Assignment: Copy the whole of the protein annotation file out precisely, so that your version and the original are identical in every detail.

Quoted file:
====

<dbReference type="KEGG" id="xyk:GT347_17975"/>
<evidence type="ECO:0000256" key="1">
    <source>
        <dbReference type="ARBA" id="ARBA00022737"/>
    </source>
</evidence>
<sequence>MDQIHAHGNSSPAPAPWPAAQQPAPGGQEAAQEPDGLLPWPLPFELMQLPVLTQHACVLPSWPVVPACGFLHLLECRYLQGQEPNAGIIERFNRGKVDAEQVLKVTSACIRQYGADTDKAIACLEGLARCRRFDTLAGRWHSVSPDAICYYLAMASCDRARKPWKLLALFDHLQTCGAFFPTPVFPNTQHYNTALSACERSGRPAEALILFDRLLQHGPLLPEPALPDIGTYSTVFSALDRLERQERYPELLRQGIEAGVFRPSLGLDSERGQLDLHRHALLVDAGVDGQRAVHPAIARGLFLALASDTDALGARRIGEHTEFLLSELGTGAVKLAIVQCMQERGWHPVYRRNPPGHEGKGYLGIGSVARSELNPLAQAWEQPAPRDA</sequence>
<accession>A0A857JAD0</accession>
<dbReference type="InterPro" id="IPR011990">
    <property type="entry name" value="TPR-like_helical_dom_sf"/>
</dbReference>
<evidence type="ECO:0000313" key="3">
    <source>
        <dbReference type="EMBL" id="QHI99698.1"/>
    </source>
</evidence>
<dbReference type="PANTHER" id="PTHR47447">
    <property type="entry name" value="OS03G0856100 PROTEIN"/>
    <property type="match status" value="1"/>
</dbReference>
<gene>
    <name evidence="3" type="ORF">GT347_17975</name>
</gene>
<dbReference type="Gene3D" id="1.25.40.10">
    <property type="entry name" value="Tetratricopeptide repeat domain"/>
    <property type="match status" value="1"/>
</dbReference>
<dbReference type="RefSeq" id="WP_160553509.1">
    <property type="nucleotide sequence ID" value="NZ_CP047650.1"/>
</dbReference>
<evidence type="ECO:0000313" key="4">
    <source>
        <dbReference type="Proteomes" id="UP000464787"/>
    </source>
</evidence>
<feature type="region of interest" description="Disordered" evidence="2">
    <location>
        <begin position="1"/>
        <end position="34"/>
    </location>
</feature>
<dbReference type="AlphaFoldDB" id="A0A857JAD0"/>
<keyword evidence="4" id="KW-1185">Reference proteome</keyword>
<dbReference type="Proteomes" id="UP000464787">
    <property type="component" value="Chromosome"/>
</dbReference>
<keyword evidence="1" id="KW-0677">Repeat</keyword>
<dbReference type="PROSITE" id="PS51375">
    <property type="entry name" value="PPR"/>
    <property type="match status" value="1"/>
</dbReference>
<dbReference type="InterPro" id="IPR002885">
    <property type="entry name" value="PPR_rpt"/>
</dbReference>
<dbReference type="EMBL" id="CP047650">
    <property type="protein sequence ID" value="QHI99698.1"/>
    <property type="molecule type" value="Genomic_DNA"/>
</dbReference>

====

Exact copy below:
<dbReference type="KEGG" id="xyk:GT347_17975"/>
<evidence type="ECO:0000256" key="1">
    <source>
        <dbReference type="ARBA" id="ARBA00022737"/>
    </source>
</evidence>
<sequence>MDQIHAHGNSSPAPAPWPAAQQPAPGGQEAAQEPDGLLPWPLPFELMQLPVLTQHACVLPSWPVVPACGFLHLLECRYLQGQEPNAGIIERFNRGKVDAEQVLKVTSACIRQYGADTDKAIACLEGLARCRRFDTLAGRWHSVSPDAICYYLAMASCDRARKPWKLLALFDHLQTCGAFFPTPVFPNTQHYNTALSACERSGRPAEALILFDRLLQHGPLLPEPALPDIGTYSTVFSALDRLERQERYPELLRQGIEAGVFRPSLGLDSERGQLDLHRHALLVDAGVDGQRAVHPAIARGLFLALASDTDALGARRIGEHTEFLLSELGTGAVKLAIVQCMQERGWHPVYRRNPPGHEGKGYLGIGSVARSELNPLAQAWEQPAPRDA</sequence>
<accession>A0A857JAD0</accession>
<dbReference type="InterPro" id="IPR011990">
    <property type="entry name" value="TPR-like_helical_dom_sf"/>
</dbReference>
<evidence type="ECO:0000313" key="3">
    <source>
        <dbReference type="EMBL" id="QHI99698.1"/>
    </source>
</evidence>
<dbReference type="PANTHER" id="PTHR47447">
    <property type="entry name" value="OS03G0856100 PROTEIN"/>
    <property type="match status" value="1"/>
</dbReference>
<gene>
    <name evidence="3" type="ORF">GT347_17975</name>
</gene>
<dbReference type="Gene3D" id="1.25.40.10">
    <property type="entry name" value="Tetratricopeptide repeat domain"/>
    <property type="match status" value="1"/>
</dbReference>
<dbReference type="RefSeq" id="WP_160553509.1">
    <property type="nucleotide sequence ID" value="NZ_CP047650.1"/>
</dbReference>
<evidence type="ECO:0000313" key="4">
    <source>
        <dbReference type="Proteomes" id="UP000464787"/>
    </source>
</evidence>
<feature type="region of interest" description="Disordered" evidence="2">
    <location>
        <begin position="1"/>
        <end position="34"/>
    </location>
</feature>
<dbReference type="AlphaFoldDB" id="A0A857JAD0"/>
<keyword evidence="4" id="KW-1185">Reference proteome</keyword>
<dbReference type="Proteomes" id="UP000464787">
    <property type="component" value="Chromosome"/>
</dbReference>
<keyword evidence="1" id="KW-0677">Repeat</keyword>
<dbReference type="PROSITE" id="PS51375">
    <property type="entry name" value="PPR"/>
    <property type="match status" value="1"/>
</dbReference>
<dbReference type="InterPro" id="IPR002885">
    <property type="entry name" value="PPR_rpt"/>
</dbReference>
<dbReference type="EMBL" id="CP047650">
    <property type="protein sequence ID" value="QHI99698.1"/>
    <property type="molecule type" value="Genomic_DNA"/>
</dbReference>